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Federal judge blocks AZ law that 'disenfranchised' Native voters; government shutdown could cost U.S. travel economy about $1 Billion per week; WA group brings 'Alternatives to Violence' to secondary students.

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Senator Robert Menendez offers explanations on the money found in his home, non-partisan groups urge Congress to avert a government shutdown and a Nevada organization works to build Latino political engagement.

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An Indigenous project in South Dakota seeks to protect tribal data sovereignty, advocates in North Carolina are pushing back against attacks on public schools, and Arkansas wants the hungriest to have access to more fruits and veggies.

Study: Medicaid Expansion Reduces Postpartum Hospitalizations

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Thursday, January 12, 2023   

New research makes a compelling case for expanding Medicaid coverage in states like Georgia that have not.

The study examines postpartum hospitalizations, and found a 17% reduction in hospitalizations in the 60 days after giving birth in states that have expanded their Medicaid programs.

That's significant in Georgia, which already has the nation's highest maternal mortality rate, according to the National Institutes of Health.

Study co-author Maria Steenland - an assistant professor of health services, policy and practice at Brown University - said they compared the rates of hospitalization among pregnant, low-income patients whose deliveries were Medicaid-funded, versus those that were not, for six months after giving birth.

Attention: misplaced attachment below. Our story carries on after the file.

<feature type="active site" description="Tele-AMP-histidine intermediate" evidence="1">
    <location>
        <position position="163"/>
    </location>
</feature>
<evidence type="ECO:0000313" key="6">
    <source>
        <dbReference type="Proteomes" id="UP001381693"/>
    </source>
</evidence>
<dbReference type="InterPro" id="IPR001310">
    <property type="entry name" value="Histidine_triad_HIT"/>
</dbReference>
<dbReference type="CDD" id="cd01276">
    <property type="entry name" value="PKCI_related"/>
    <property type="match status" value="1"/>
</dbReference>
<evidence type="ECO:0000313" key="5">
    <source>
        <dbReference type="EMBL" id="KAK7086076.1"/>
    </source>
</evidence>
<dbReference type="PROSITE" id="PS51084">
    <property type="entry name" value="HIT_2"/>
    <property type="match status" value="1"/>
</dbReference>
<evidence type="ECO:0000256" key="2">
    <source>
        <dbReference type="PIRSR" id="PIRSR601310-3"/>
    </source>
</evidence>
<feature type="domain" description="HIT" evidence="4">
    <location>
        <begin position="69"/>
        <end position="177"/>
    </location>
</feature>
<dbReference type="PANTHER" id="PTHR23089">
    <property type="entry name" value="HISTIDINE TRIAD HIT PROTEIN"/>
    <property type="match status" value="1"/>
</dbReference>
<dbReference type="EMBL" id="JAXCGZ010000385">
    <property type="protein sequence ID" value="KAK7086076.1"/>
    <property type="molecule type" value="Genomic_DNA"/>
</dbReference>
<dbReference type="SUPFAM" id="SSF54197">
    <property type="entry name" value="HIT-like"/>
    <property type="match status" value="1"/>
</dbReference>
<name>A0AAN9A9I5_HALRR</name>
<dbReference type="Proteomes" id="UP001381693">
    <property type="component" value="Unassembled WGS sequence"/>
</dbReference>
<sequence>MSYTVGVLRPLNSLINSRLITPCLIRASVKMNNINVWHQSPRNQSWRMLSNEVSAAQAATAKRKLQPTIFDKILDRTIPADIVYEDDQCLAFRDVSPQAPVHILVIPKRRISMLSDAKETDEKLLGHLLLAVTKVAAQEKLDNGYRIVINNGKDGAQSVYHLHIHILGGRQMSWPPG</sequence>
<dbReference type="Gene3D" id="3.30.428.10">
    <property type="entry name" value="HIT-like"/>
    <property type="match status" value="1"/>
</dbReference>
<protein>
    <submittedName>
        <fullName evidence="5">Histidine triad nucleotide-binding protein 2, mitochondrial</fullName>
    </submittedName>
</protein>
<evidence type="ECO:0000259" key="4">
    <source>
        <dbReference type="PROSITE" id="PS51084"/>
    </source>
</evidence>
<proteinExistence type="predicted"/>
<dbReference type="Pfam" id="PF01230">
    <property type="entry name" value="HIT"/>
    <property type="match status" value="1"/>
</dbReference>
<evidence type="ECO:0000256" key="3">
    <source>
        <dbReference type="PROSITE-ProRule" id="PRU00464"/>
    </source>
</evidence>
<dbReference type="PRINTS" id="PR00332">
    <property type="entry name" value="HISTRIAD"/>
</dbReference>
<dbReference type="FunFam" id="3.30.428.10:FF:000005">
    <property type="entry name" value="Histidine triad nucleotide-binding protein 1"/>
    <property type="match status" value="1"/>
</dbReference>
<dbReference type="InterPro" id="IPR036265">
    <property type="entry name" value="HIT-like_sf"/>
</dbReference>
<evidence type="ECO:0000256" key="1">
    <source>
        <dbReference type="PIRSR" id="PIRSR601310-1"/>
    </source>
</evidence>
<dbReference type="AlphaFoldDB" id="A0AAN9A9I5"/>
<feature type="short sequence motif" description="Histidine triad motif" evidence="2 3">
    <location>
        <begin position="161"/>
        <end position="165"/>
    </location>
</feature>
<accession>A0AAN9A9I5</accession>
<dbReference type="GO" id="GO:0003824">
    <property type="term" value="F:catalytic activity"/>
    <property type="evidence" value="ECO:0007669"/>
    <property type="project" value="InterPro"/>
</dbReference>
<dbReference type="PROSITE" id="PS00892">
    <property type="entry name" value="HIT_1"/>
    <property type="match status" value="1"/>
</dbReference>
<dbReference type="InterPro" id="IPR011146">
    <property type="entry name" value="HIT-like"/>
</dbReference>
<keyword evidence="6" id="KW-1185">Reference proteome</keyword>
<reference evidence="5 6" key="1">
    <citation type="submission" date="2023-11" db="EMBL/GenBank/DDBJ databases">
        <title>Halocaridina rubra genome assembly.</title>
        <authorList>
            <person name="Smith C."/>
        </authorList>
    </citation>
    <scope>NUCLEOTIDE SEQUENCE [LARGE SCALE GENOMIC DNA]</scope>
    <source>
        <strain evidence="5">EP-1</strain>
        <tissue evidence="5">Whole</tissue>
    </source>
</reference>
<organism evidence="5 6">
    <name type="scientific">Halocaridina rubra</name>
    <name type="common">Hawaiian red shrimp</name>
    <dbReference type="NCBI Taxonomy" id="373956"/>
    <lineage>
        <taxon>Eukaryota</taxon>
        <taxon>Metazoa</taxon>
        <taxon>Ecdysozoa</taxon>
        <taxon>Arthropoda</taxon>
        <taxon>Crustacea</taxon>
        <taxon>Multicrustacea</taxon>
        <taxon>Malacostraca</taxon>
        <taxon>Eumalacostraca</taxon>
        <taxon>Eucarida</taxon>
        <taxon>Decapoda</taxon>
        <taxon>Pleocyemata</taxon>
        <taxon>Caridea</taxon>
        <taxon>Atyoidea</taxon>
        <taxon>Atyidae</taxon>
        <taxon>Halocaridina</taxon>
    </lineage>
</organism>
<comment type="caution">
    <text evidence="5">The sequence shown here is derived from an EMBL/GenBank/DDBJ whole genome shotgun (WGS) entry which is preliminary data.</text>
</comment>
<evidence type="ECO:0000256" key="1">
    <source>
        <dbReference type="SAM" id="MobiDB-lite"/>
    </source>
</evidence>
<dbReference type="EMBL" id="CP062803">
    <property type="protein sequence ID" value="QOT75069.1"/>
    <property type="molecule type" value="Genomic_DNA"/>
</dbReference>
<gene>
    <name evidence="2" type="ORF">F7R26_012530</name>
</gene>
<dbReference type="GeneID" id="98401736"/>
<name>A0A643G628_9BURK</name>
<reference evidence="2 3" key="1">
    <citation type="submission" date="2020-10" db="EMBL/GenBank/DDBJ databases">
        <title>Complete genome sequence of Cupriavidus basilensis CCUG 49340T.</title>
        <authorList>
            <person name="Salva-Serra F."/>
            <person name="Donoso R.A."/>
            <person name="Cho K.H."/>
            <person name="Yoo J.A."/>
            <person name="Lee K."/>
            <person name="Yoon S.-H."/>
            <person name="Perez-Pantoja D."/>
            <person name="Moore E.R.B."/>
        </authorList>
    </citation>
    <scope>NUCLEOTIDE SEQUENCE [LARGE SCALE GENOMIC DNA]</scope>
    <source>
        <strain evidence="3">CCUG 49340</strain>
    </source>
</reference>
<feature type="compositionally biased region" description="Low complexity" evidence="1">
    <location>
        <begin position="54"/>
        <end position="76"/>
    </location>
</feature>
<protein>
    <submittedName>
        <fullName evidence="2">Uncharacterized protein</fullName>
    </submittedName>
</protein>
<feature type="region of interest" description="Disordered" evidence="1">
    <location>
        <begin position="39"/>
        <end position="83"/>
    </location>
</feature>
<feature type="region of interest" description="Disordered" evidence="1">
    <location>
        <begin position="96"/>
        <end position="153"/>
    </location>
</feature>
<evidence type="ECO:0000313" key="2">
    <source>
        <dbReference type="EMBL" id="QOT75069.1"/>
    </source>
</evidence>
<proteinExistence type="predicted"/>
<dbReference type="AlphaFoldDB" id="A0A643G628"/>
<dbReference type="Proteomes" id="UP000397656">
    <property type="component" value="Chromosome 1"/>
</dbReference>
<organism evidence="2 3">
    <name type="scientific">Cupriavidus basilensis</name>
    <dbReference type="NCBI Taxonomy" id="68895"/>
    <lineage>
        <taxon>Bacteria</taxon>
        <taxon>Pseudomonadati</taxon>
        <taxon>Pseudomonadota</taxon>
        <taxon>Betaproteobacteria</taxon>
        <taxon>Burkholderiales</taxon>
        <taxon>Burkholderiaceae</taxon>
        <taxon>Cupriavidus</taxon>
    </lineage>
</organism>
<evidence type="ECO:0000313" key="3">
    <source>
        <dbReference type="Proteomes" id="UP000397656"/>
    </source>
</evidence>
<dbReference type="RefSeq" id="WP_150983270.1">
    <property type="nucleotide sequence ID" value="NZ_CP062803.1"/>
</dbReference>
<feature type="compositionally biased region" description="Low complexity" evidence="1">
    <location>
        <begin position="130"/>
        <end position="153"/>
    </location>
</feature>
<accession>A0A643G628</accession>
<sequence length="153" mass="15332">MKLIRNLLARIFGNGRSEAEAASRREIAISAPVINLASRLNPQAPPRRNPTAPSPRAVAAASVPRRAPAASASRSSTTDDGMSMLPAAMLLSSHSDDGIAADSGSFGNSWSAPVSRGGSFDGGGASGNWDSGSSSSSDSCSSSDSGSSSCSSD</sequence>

"Increasing insurance continuity or postpartum insurance is actually a way that we can improve health for postpartum people in the United States," said Steenland. "The main finding is basically that Medicaid expansion reduced postpartum hospitalizations in the first 60 days postpartum."

She added that some states are now opting to keep people with Medicaid coverage insured for a longer time after a pregnancy - up to 12 months postpartum, rather than just 60 days.

Other research has shown Medicaid coverage also results in more prenatal care and healthier pregnancies.

Steenland said they found in the first two months postpartum, nearly 70% of the mothers' hospitalizations are related to pregnancy complications. But between two and six months after giving birth, that drops to less than 10%.

"Some of the more common ones are these digestive system and mental health conditions. Diseases of the genitourinary system, and injury and poisoning, are among the most common reasons throughout the first six months," said Steenland. "But are more common relative to reasons directly related to childbirth, in the later postpartum periods."

Steenland added that this study examined hospitalizations for mothers after childbirth, but didn't address the impact of Medicaid coverage for their babies. Medicaid covers four in ten births in the U.S.




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